Author(s): Klusmeyer TH, Cameron MR, McCoy GC, Clark JH
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Abstract Twenty Holstein cows, averaging 108 d postpartum, were used in five replicated 4 x 4 Latin squares to investigate the effects of feed processing and frequency of feeding on ruminal fermentation, milk production, and milk composition. Four rumen-fistulated cows were used in one of the replicates to monitor ruminal fermentation. Each cow was fed for ad libitum intake a diet of 55\% alfalfa and 45\% concentrate on a DM basis. Treatments were 1) noncubed diet fed two times daily, 2) noncubed diet fed four times daily, 3) cubed diet fed two times daily, and 4) cubed diet fed four times daily. Alfalfa was fed as long hay in the noncubed diet and chopped and pressed into a cube in the cubed diet. Dry matter intake by cows was not different between treatment comparisons. However, cows fed the noncubed diet consumed 5\% more concentrate and 5\% less alfalfa than did cows fed the cubed diet. Milk production was greater (1.4 kg/d) when the cubed diet was fed to cows, but the percentage and yield of milk fat were depressed (.43 percentage units and .09 kg/d), causing a decreased production of 4\% FCM (.9 kg/d). The depression in milk fat percentage and yield may have been attributed to lowered ruminal fluid pH and a decreased ratio of acetate to propionate in cows consuming the cubed diet. Even though ruminal fluid pH and the ratio of ratio of acetate to propionate tended to be lower when cows were fed four times rather than two times per day, production and composition of milk were not affected by frequency of feeding the diets.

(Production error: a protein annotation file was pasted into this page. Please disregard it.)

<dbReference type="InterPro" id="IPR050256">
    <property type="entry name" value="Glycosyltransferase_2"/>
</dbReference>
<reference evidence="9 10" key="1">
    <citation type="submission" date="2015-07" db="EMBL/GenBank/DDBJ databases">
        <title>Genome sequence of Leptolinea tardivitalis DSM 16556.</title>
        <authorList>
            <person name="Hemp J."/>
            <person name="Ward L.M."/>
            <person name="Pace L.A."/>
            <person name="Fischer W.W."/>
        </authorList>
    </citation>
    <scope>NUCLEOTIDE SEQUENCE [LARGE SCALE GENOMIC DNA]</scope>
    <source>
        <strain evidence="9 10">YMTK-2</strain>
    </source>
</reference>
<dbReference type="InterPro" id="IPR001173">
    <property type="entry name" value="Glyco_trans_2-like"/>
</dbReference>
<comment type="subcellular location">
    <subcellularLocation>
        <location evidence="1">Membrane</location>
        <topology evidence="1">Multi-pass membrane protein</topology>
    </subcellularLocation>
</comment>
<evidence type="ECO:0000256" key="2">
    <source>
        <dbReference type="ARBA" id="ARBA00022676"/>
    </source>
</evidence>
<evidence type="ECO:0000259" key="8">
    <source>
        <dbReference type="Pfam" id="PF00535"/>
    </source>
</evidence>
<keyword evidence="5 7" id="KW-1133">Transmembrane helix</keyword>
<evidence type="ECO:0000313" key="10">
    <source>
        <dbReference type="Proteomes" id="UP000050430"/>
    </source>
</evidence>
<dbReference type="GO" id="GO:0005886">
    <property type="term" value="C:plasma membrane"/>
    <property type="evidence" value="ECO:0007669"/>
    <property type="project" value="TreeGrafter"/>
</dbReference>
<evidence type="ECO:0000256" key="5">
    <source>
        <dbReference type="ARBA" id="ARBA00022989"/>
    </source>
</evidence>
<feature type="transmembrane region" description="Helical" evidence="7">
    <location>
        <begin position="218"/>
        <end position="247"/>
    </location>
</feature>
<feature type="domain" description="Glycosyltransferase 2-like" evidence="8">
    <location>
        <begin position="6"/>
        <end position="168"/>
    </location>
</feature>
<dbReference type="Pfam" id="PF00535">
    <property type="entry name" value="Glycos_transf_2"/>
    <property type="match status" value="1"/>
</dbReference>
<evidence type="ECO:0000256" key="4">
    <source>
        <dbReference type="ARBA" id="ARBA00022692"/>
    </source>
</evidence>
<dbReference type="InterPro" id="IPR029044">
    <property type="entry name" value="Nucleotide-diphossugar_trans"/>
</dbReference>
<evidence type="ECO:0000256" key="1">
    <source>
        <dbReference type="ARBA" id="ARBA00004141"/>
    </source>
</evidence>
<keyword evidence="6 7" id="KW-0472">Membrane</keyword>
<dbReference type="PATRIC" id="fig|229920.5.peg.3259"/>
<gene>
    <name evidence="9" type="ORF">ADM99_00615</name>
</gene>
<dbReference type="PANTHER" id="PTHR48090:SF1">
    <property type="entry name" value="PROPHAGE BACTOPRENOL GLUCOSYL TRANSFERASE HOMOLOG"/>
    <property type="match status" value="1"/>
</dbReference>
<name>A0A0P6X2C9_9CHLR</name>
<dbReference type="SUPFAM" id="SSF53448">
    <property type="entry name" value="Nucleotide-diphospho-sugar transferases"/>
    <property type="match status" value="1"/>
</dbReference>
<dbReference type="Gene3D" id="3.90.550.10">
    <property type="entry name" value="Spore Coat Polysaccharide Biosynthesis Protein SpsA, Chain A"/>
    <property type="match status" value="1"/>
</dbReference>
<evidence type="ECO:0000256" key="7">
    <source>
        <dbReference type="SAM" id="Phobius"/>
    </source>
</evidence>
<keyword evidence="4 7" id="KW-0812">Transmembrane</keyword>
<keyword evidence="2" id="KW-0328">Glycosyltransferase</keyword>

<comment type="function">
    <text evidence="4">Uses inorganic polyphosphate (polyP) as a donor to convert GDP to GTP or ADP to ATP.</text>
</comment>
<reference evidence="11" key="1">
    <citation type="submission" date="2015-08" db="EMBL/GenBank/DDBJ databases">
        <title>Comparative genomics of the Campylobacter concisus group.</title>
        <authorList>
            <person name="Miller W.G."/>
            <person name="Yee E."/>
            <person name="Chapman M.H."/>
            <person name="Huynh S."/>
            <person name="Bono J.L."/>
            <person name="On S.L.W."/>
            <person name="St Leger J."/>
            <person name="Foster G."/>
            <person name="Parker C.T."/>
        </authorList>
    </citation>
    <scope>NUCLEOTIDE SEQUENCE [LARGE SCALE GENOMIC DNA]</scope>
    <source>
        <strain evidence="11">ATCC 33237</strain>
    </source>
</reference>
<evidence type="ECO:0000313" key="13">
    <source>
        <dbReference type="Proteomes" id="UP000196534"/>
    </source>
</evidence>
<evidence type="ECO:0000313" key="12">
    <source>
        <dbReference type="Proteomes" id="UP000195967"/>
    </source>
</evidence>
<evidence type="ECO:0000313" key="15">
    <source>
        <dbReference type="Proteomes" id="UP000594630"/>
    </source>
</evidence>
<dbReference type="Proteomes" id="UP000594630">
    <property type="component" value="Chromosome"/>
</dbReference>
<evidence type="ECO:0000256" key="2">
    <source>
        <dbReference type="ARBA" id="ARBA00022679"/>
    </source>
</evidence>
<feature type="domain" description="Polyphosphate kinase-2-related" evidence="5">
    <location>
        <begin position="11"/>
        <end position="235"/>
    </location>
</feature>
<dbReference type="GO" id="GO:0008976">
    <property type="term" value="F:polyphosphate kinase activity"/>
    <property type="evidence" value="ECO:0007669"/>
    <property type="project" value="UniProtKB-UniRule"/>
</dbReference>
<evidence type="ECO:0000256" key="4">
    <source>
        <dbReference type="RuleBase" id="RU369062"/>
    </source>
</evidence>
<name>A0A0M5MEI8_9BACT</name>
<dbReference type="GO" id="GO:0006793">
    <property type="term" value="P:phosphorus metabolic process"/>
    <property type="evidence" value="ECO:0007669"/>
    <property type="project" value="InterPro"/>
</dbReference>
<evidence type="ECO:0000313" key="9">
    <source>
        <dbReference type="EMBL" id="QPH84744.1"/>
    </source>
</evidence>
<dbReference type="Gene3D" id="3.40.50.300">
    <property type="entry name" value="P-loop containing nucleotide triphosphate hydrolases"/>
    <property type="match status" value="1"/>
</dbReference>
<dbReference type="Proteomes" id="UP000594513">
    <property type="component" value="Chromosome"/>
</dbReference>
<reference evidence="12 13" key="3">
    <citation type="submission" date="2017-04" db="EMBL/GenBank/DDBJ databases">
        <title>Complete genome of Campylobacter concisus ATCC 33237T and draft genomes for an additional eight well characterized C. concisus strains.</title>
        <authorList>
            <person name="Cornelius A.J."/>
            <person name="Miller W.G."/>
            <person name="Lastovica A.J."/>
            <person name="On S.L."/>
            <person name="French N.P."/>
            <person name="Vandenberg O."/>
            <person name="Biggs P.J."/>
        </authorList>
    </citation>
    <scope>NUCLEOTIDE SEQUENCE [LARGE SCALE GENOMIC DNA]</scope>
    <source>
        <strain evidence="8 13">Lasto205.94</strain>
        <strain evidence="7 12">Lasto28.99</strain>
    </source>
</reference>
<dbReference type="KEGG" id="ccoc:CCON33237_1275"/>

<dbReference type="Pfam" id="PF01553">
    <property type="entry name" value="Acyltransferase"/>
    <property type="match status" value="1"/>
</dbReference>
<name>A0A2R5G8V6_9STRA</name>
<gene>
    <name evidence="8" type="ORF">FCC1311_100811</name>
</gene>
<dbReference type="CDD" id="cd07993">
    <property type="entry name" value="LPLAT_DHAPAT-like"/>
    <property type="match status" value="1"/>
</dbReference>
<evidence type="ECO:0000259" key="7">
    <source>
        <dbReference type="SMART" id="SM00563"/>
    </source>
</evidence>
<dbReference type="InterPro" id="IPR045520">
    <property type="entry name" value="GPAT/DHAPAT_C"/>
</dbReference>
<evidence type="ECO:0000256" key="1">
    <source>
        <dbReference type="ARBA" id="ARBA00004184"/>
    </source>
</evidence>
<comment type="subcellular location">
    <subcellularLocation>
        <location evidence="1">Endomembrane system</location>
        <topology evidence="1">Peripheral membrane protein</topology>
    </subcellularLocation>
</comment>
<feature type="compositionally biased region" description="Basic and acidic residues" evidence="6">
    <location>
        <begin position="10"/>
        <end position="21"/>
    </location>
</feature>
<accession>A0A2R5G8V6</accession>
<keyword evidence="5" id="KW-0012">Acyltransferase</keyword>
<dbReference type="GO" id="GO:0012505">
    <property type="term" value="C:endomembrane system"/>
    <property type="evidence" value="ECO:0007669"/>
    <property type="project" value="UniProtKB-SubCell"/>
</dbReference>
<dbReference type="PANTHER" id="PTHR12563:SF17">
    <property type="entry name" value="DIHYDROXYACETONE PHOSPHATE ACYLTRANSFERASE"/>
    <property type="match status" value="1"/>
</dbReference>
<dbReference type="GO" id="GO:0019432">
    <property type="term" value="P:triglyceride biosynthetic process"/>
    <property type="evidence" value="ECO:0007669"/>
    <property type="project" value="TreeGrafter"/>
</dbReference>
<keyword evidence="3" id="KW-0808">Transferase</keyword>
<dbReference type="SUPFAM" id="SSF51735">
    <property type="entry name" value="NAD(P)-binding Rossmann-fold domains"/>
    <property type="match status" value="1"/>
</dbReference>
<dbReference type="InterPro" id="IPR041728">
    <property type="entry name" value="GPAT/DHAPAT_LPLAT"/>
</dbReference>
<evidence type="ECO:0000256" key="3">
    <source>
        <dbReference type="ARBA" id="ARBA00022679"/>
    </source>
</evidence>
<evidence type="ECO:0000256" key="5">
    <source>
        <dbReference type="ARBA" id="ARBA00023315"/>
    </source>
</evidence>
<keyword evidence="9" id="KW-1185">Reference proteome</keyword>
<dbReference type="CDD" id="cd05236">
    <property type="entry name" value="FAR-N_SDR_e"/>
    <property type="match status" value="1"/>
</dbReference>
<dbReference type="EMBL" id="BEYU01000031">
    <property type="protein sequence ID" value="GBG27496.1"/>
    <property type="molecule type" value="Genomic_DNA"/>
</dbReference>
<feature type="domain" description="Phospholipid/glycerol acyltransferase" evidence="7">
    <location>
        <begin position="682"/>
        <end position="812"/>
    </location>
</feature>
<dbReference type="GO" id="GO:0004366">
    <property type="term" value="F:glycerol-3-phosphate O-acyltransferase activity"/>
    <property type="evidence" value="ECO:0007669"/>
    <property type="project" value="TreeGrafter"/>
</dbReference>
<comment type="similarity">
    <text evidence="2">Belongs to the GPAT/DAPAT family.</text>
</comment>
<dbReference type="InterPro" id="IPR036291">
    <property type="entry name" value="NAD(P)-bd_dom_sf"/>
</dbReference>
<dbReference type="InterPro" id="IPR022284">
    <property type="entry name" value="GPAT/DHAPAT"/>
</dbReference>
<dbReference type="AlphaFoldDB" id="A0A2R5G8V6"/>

This article was published in J Dairy Sci
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